[I was supposed to be on vacation for the next couple of weeks, so we’d planned some encore presentations. I’m not going anywhere now, obviously, but let’s go ahead with what I had scheduled. More new shows in two weeks. Promise. -AC
There is no question that the vast majority of rock history is centred around dudes. It has been a very, very male thing. Not always, but most of the time.
There was a time when it was common knowledge (seriously!) that girls just couldn’t rock. They didn’t have the feel. They were built wrong. It just wasn’t in their DNA like it was with guys.
That’s garbage, of course. But it took a long, long, long time for those prejudices to be defeated.
The original punk rock of the mid-70s was a great help, thanks to the movement’s dogma that anyone with anything to say should be able to say it regardless of musical ability, social class, race or gender. Lots of people were able to get on board with that.
But there was backsliding in the 80s. For example, hardcore punk was among the most testosterone-driven bro-rock ever. Women were pushed to the back if not excluded entirely. And when grunge came along in the early 90s, it, too, was very dude-heavy.
Even though parts of the grunge world were totally down with feminist causes and ideals–think Kurt Cobain and the guys in Pearl Jam, who were pretty woke and sympathetic–the scene was still very much a boy’s club.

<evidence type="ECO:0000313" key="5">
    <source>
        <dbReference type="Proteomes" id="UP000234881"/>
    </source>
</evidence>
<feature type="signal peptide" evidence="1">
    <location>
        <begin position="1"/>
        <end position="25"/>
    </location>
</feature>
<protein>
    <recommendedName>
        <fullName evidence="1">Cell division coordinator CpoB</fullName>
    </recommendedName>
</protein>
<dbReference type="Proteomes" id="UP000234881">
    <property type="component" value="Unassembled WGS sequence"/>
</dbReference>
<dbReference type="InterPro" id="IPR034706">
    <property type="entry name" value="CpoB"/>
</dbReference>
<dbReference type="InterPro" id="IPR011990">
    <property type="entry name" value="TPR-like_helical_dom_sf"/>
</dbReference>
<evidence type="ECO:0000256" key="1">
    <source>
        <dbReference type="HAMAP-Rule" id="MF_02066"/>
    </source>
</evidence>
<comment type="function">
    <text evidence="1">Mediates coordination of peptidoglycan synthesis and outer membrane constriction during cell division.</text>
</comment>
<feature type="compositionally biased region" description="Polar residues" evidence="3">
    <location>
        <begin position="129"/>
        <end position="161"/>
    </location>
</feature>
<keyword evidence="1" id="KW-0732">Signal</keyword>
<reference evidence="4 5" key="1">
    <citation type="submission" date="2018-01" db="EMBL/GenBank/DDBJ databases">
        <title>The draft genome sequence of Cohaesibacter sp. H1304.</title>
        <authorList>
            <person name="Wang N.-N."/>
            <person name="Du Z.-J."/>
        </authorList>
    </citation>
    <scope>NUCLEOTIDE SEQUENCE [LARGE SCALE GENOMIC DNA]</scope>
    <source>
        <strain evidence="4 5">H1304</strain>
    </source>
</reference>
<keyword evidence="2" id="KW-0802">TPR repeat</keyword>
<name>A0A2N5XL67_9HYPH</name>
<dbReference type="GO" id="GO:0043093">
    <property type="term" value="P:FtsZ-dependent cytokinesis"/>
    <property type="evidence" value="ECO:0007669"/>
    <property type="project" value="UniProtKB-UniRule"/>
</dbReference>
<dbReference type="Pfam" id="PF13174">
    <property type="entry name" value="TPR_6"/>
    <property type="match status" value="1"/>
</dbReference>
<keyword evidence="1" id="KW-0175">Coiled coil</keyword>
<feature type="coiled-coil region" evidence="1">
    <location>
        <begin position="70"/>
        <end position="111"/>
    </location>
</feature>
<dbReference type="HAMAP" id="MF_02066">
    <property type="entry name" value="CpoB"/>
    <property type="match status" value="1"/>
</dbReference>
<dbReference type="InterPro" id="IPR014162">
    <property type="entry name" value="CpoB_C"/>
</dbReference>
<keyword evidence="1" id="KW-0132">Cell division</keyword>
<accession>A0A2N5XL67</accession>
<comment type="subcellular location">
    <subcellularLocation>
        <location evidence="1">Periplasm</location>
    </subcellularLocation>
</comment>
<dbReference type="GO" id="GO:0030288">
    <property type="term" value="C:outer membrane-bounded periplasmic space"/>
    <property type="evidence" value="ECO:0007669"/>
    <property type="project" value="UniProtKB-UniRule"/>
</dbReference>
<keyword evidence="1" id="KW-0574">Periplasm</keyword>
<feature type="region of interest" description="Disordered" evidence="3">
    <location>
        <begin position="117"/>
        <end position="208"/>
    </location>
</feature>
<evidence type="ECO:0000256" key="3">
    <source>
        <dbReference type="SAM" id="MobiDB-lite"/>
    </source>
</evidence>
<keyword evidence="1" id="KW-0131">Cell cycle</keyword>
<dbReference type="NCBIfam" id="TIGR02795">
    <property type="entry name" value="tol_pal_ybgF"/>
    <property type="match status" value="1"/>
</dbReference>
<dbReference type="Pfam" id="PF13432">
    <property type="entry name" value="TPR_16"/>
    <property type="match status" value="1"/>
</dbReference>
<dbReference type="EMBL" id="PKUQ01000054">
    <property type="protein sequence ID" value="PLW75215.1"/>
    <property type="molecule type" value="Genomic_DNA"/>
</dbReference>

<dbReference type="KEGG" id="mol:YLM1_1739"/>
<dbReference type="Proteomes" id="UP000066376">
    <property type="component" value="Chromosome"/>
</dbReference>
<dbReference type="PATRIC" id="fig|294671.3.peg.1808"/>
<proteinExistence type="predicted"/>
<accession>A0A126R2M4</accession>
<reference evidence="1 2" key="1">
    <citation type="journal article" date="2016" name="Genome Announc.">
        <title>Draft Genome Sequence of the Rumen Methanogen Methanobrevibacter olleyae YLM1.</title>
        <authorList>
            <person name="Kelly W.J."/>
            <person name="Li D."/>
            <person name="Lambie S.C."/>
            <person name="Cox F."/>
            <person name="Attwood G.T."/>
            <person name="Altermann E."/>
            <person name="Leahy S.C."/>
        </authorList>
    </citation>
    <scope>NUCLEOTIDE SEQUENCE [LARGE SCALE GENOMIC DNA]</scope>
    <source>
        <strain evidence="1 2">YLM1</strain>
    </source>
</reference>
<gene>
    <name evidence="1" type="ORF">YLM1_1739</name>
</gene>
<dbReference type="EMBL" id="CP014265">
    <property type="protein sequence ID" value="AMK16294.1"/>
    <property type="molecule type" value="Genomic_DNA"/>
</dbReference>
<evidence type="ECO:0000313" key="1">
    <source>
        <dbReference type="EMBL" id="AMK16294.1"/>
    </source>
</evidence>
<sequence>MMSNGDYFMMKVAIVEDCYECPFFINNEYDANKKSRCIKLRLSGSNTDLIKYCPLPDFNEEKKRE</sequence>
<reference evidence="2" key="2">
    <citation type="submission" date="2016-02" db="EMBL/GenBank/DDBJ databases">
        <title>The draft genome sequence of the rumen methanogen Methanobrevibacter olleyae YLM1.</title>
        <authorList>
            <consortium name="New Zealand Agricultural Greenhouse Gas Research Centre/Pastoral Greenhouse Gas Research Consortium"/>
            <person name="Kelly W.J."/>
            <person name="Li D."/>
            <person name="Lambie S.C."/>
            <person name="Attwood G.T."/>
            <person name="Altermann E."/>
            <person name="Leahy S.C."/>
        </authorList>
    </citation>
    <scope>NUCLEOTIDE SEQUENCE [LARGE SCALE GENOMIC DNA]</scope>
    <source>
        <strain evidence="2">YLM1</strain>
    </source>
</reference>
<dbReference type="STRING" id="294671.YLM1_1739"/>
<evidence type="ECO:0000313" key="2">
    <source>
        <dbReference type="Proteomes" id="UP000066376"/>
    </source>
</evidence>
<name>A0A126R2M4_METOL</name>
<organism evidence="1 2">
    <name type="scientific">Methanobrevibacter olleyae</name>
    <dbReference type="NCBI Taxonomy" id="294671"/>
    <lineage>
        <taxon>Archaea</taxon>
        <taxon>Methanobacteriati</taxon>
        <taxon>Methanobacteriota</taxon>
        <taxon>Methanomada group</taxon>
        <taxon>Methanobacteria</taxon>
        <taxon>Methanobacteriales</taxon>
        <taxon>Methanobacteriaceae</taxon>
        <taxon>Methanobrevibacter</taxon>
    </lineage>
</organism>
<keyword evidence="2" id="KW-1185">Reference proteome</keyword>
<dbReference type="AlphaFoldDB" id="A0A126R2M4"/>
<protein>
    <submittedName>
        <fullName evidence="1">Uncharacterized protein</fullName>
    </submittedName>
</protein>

This time, though, a group of women were determined to carve out their own space with music that was about them and for them. It spoke to issues that they cared about. And it was music that could rock just as hard and be just as abrasive as what the guys were doing. Sometimes even mores.
They became known as riot grrrls. This is their story.
Songs heard on this show
- 7 Year Bitch, Dead Men Don’t Rape
- Patti Smith, Gloria
- Fifth Column, Where Are They Now?
- Mecca Normal, Who Told You So
- Pagan Babies, Best Sunday Dress
- Bikini Kill, Suck My Left One
- Bratmobile, Cherry Bomb
- Heavens to Betsy, Me&Her
- Huggy Bear, Her Jazz
- Sleater-Kinney, I Wanna Be Your Joey Ramone
- Team Dresch, Uncle Phranc
- Hole, Rock Star
Eric Wilhite has this playlist for us.
The Ongoing History of New Music can be heard on the following stations:
We’re still looking for more affiliates in Calgary, Kamloops, Kelowna, Regina, Saskatoon, Brandon, Windsor, Montreal, Halifax, Charlottetown, Moncton, Fredericton, and St John’s and anywhere else with a transmitter. If you’re in any of those markets and you want the show, lemme know and I’ll see what I can do.
If you ever miss a show, you can always get the podcast edition available through Apple Podcasts, Spotify or wherever you get your on-demand audio.
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